Monthly Archives: April 2013

Sunday, April 21, 2013 – The Epilogue…

After this Jesus revealed himself again to the disciples by the Sea of Tiberias; and he revealed himself in this way.  Simon Peter, Thomas called the Twin, Nathanael of Cana in Galilee, the sons of Zebedee, and two others of his disciples were together.  Simon Peter said to them, “I am going fishing.” They said to him, “We will go with you.” They went out and got into the boat; but that night they caught nothing. – John 21:1-3

John’s Gospel comes to an end at John 20:31, but John goes on to write a twenty-first chapter.  Many scholars call this chapter “The Epilogue.”  Why did John keep writing?  We do not know for sure.  It may be that the epilogue was added to tell the story of the forgiveness and restoration of Peter.  It may be that the epilogue was added to help explain the martyrdom of Peter and other disciples.  There are many ideas.  One intriguing possibility is that John added the epilogue to give insight into and direction to the early church.

John tells us that Jesus revealed himself by the Sea of Tiberias.  The previous resurrection appearances of Jesus took place in Jerusalem, not in the region of Galilee.  The geography suggests the passage of at least enough time for the followers to return to their homes.  John next tells us that Peter planned a fishing outing.  Some have suggested that this narrative shows either that Peter is abandoning his calling by Jesus to advance the gospel or that Peter simply doesn’t know what to do.  It may be, however, that John includes Peter’s fishing trip as a symbol of the activity of the early church.  From the earliest days the church was symbolized by fishing imagery, especially a boat and fish.  This symbolism is heightened in John’s epilogue when he includes the names of the others who accompanied Peter in this effort.

Joining Peter was Thomas, whose faith in Christ Jesus was highlighted in the second resurrection appearance of Jesus to his disciples in chapter 20.  Nathanael of Galilee also was in the group.  Nathanael was the first person to profess faith in Christ, according to John.  James and John, the sons of Zebedee were included, as they were in most of the significant meetings of disciples in John’s Gospel. and two other nameless persons, one of whom must have been “the disciple whom Jesus loved,” the author of the Gospel who came to faith upon seeing the empty tomb.  John then tells us that these seven men got in a boat and fished all night.

The setting is complete when John tells us that in spite of their efforts through the night, these men caught nothing.  We don’t know the fullness of what John is conveying with that detail.  Perhaps it is simply an expression that fish were not biting that night.  Perhaps it was designed to show that even with the best intentions, we often toil with nothing to show for it.  Perhaps it simply is designed to show with dramatic impact the situation of these followers before they encountered the risen Christ Jesus.  Whatever it is, once again the difficulty and despair of the night give way to the dawn of a new day, complete with the grace, presence, and power of the risen Lord.

Lord Jesus, I know what it is like to face a dark night of disappointment, and I am thankful for your love which comes fresh every morning.  Amen.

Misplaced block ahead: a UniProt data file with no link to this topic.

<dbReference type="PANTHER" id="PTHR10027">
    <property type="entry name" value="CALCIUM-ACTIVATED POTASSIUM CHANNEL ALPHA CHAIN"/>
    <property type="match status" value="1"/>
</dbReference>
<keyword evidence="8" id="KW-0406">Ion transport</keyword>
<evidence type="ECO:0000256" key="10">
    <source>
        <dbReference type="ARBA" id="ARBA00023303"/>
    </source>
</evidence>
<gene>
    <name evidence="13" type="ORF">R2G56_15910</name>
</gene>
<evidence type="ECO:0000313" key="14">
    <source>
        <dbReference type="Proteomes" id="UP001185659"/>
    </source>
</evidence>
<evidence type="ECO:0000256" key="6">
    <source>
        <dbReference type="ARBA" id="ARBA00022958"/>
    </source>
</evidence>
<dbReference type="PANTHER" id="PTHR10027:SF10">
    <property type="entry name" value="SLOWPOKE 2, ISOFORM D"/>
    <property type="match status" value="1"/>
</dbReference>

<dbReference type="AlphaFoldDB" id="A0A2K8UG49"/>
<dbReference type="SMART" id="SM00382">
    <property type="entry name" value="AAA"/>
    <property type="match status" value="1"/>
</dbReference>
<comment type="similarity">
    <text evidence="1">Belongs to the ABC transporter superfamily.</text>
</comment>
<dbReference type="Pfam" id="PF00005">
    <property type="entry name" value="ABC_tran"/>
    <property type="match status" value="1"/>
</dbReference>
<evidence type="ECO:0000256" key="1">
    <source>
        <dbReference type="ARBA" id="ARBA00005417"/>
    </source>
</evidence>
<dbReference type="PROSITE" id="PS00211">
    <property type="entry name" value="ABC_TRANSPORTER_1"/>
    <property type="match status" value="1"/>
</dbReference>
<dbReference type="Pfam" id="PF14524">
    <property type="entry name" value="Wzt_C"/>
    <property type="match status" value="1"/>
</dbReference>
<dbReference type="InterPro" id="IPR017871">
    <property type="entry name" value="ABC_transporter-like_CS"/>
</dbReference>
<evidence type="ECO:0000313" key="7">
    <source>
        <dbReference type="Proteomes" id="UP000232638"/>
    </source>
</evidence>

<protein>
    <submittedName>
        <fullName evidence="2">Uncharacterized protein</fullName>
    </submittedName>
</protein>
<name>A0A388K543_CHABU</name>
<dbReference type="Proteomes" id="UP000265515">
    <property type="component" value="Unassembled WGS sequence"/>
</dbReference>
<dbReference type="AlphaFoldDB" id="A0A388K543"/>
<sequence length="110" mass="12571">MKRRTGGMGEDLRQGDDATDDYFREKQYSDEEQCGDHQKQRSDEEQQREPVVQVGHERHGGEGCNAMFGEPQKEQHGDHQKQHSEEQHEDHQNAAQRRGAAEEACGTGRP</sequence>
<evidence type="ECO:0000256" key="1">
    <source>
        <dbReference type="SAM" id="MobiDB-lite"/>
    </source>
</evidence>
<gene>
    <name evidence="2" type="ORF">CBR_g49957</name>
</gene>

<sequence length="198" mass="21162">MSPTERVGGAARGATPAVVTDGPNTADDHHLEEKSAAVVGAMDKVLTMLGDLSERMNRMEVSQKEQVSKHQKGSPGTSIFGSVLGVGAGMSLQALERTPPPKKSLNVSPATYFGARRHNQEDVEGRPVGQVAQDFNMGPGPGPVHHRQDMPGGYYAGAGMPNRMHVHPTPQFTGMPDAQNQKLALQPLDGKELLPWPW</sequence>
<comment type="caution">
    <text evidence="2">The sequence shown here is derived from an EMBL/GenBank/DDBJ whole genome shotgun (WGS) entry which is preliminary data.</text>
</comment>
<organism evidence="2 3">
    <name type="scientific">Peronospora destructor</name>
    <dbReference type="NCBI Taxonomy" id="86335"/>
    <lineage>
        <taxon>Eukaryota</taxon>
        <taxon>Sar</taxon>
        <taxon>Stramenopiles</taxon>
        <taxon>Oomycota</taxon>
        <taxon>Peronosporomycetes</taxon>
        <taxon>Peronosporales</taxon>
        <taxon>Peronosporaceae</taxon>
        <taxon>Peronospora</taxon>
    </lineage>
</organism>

The steadfast love of the LORD never ceases,his mercies never come to an end;  they are new every morning; great is thy faithfulness. – Lamentations 3:22-23

 

Sunday, April 14, 2013 – “Believing…from beginning to end to beginning”

Now Jesus did many other signs in the presence of the disciples, which are not written in this book; but these are written that you may believe that Jesus is the Christ, the Son of God, and that believing you may have life in his name. – John 20:30-31

John tells his readers at the end of chapter 20 that his purpose in writing the gospel is to bring the reader to belief and that by believing the reader may experience new life in Jesus’ name.  It should, therefore, be no surprise that John makes mention of those who come to faith in Christ.  In Chapter 20, we read that John, the disciple whom Jesus loved, came to faith simply by seeing the empty tomb on the day of resurrection.  Mary came to faith when she encountered the risen Lord and he called her by name.   John tells us that Thomas came to faith after the other disciples because he was not present when the risen Lord appeared to them later that evening.  His belief came a week later, when Jesus appeared especially to bring him to faith.

What may be overlooked is that none of these followers of Jesus was the first to believe.  To find the first believer, we have to look all the way back to chapter 1, where we find Nathanael, the Israelite in whom there was no deceit.  In John 1:49, this relatively unknown faithful Jew encountered Jesus and after a conversation, Nathanael declared of Jesus, “Rabbi, you are the Son of God, the King of Israel.”

That expression of belief is not lost in the nineteen chapters which separate Jesus arrival on the scene and Jesus’ resurrection from death.  John assures us that from beginning to end, Jesus’ task is unchanged.  He has come that all persons might believe and find new, full, and eternal life in his name.  Nathanael claimed that good news first, followed by the author of the gospel – John, Mary Magdalene, the other disciples, and finally Thomas.

The Gospel does not end with these persons coming to faith.  John continues his gospel with another chapter to record how the people of faith go forth to share the gospel with the world, that all may believe and experience life.

Lord Jesus, my faith often seems incomplete and uncertain.  I believe… help, thou, my unbelief.  Amen.